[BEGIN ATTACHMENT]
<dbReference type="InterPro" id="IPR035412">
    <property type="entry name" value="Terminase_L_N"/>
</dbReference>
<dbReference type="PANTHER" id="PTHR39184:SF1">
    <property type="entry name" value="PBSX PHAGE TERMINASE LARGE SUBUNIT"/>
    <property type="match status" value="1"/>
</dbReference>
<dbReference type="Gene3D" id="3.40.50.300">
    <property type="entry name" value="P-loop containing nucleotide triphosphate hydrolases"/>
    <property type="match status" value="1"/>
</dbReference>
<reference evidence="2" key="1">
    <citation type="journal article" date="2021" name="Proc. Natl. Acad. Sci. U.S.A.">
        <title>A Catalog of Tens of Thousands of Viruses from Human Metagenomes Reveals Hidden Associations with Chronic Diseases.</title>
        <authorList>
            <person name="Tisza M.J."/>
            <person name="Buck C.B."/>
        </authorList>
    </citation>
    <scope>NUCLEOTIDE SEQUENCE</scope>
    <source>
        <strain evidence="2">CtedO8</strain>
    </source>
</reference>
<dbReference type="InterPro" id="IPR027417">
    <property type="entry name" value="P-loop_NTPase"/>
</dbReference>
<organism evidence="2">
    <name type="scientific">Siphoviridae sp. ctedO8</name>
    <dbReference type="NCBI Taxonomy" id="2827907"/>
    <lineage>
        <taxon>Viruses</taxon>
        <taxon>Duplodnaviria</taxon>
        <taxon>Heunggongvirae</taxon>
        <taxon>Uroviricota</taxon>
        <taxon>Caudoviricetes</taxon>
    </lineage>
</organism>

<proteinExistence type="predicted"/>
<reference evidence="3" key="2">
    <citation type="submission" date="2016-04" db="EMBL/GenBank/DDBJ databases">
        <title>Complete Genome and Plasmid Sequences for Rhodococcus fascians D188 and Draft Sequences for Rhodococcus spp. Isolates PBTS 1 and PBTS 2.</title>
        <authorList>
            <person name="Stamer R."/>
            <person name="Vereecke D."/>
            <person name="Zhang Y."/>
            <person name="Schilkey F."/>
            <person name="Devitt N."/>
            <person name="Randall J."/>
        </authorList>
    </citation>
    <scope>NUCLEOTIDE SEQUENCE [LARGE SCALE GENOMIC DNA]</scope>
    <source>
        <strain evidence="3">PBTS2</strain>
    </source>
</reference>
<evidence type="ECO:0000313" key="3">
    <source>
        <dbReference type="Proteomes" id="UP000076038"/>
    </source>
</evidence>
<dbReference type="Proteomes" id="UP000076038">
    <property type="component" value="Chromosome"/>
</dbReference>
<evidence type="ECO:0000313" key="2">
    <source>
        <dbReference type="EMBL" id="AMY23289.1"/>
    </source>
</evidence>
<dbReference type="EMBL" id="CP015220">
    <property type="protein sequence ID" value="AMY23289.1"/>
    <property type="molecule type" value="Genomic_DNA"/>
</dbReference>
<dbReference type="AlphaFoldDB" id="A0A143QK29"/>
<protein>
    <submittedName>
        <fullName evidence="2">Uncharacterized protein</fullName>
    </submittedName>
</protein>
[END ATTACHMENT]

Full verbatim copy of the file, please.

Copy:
<dbReference type="InterPro" id="IPR035412">
    <property type="entry name" value="Terminase_L_N"/>
</dbReference>
<dbReference type="PANTHER" id="PTHR39184:SF1">
    <property type="entry name" value="PBSX PHAGE TERMINASE LARGE SUBUNIT"/>
    <property type="match status" value="1"/>
</dbReference>
<dbReference type="Gene3D" id="3.40.50.300">
    <property type="entry name" value="P-loop containing nucleotide triphosphate hydrolases"/>
    <property type="match status" value="1"/>
</dbReference>
<reference evidence="2" key="1">
    <citation type="journal article" date="2021" name="Proc. Natl. Acad. Sci. U.S.A.">
        <title>A Catalog of Tens of Thousands of Viruses from Human Metagenomes Reveals Hidden Associations with Chronic Diseases.</title>
        <authorList>
            <person name="Tisza M.J."/>
            <person name="Buck C.B."/>
        </authorList>
    </citation>
    <scope>NUCLEOTIDE SEQUENCE</scope>
    <source>
        <strain evidence="2">CtedO8</strain>
    </source>
</reference>
<dbReference type="InterPro" id="IPR027417">
    <property type="entry name" value="P-loop_NTPase"/>
</dbReference>
<organism evidence="2">
    <name type="scientific">Siphoviridae sp. ctedO8</name>
    <dbReference type="NCBI Taxonomy" id="2827907"/>
    <lineage>
        <taxon>Viruses</taxon>
        <taxon>Duplodnaviria</taxon>
        <taxon>Heunggongvirae</taxon>
        <taxon>Uroviricota</taxon>
        <taxon>Caudoviricetes</taxon>
    </lineage>
</organism>

<proteinExistence type="predicted"/>
<reference evidence="3" key="2">
    <citation type="submission" date="2016-04" db="EMBL/GenBank/DDBJ databases">
        <title>Complete Genome and Plasmid Sequences for Rhodococcus fascians D188 and Draft Sequences for Rhodococcus spp. Isolates PBTS 1 and PBTS 2.</title>
        <authorList>
            <person name="Stamer R."/>
            <person name="Vereecke D."/>
            <person name="Zhang Y."/>
            <person name="Schilkey F."/>
            <person name="Devitt N."/>
            <person name="Randall J."/>
        </authorList>
    </citation>
    <scope>NUCLEOTIDE SEQUENCE [LARGE SCALE GENOMIC DNA]</scope>
    <source>
        <strain evidence="3">PBTS2</strain>
    </source>
</reference>
<evidence type="ECO:0000313" key="3">
    <source>
        <dbReference type="Proteomes" id="UP000076038"/>
    </source>
</evidence>
<dbReference type="Proteomes" id="UP000076038">
    <property type="component" value="Chromosome"/>
</dbReference>
<evidence type="ECO:0000313" key="2">
    <source>
        <dbReference type="EMBL" id="AMY23289.1"/>
    </source>
</evidence>
<dbReference type="EMBL" id="CP015220">
    <property type="protein sequence ID" value="AMY23289.1"/>
    <property type="molecule type" value="Genomic_DNA"/>
</dbReference>
<dbReference type="AlphaFoldDB" id="A0A143QK29"/>
<protein>
    <submittedName>
        <fullName evidence="2">Uncharacterized protein</fullName>
    </submittedName>
</protein>